I was not allowed to wear makeup at all until I turned 14. Even then, it was supposed to be kept for more speical occasions and situations. In high school, the rules relaxed a little bit. Junior and senior year of high school, and freshman year of college, I wore makeup every single day. I literally felt “naked” without it on my face. Not that I ever wore a ton, but some foundation, eyeshadow, and mascara was a necessary component of my wardrobe.
I let go of the need to wear makeup during college. My spiritual director at the time had challenged me not to wear makeup, since she knew, and I knew, too, that it was part of the mask that I was putting up, trying to hide my real self behind. The first day I went without makeup, I was so tense about it! I felt like everyone noticed every imperfection about my skin, my face, and, by extension, me. It was downright scary. That may sound ridiculous, but that is truly how I felt.
As I spent more time without makeup on, I relaxed about it. Once I had reached that point, I knew that it would feel ok to wear makeup again; that I wouldn’t feel like it was something I needed to do, but something I wanted to do.
But by that point, I had realized all sorts of positive things about not wearing makeup! It is one less thing I have to do to get ready in the morning, which translates into a few more minutes that I can be sleeping! I don’t have to worry about messing it up when I touch my face, or pull on a sweatshirt (not that I do that often in FL, but you know what I mean). And I do live the hot and humid South, and makeup would literally melt off of me in the summer (so, 6 months out of the year). Also, no matter how “light” or “sheer” the foundation is, I now feel like it is something ON my face, and I think it is much better to just let my face be. Plus, makeup is expensive!
The REAL reason that I esentially stopped wearing makeup at all, though, was because of all the cosmetic research I did for my term paper in college. Most of the estrogen mimicking compounds that really disrupt and endanger our health can be found in makeup. If you are at all interested in this, I highly recommend the book Not Just a Pretty Face, or simply browsing the Environmental Working Group’s Cosmetic Database website.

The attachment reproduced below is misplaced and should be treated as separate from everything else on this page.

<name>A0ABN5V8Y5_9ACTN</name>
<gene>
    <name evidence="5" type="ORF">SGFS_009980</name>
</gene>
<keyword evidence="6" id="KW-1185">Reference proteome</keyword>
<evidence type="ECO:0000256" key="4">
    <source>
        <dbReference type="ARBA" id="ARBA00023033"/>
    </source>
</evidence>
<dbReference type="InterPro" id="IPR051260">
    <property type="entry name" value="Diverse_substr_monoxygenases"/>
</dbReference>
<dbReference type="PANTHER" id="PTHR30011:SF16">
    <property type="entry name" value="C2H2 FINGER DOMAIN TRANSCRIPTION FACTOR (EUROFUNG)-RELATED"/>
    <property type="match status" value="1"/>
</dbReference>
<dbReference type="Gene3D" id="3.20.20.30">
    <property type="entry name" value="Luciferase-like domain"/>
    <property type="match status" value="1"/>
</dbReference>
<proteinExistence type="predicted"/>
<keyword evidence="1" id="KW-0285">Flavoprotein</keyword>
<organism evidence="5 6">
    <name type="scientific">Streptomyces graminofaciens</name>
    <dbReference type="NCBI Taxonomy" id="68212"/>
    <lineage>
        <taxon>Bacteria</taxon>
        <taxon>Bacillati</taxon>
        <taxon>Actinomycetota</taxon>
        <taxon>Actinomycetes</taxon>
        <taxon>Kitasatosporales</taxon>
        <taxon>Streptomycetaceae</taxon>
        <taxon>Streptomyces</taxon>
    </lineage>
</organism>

Well, I really convinced myself through my paper! The last time I wore makeup, it was at my dad’s retirement ceremony in September. I borrowed my sister’s powder foundation and some eye shadow.
The time before that, I wore it at Steve’s winging ceremony (graduation from flight school). That was January of this year.
The time before that was May of 2009, at Steve’s dad’s retirement ceremony. I frankly don’t recall the time before that.
- So all told, I’ve worn make up 3 times in the past 18 months. No lipstick (ick, I always hated that stuff), no mascara, no eyeshadow, no foundation, at any other time. Nada. Not at weddings I’ve attended; not for holidays or parties; not for job interviews.
In a way, it is a freeing thing, to feel safe and complete with just myself and some clothes. Sometimes, though, I do feel underdressed without makeup on. All the other women at the party or function will have some on, and here I am, hanging out with just the skin on my face.
I don’t know. Maybe it is just a cultural expectation thing, that women wear makeup; that you are not dressed completely without some on. Part of my reluctance to not wear makeup again is sort of a “stick it to the man” way of thinking. I do the other normal American female cosmetic routines. I shower. I shave. I wash my hair. I use my hair blow dryer (rarely). I use a hair straightener (ok, even more rarely). I do not highlight, color, or bleach my hair. Nor have I ever worn perfume, and I don’t paint my nails. But I do most everything else.
Sometimes it is tiring to be so very different from mainstream America in what feels like almost every aspect of my life, but the no-makeup stance is a pretty easy way to be countercultural. It’s easier than wearing makeup, really! Not to mention cheaper and healthier, too.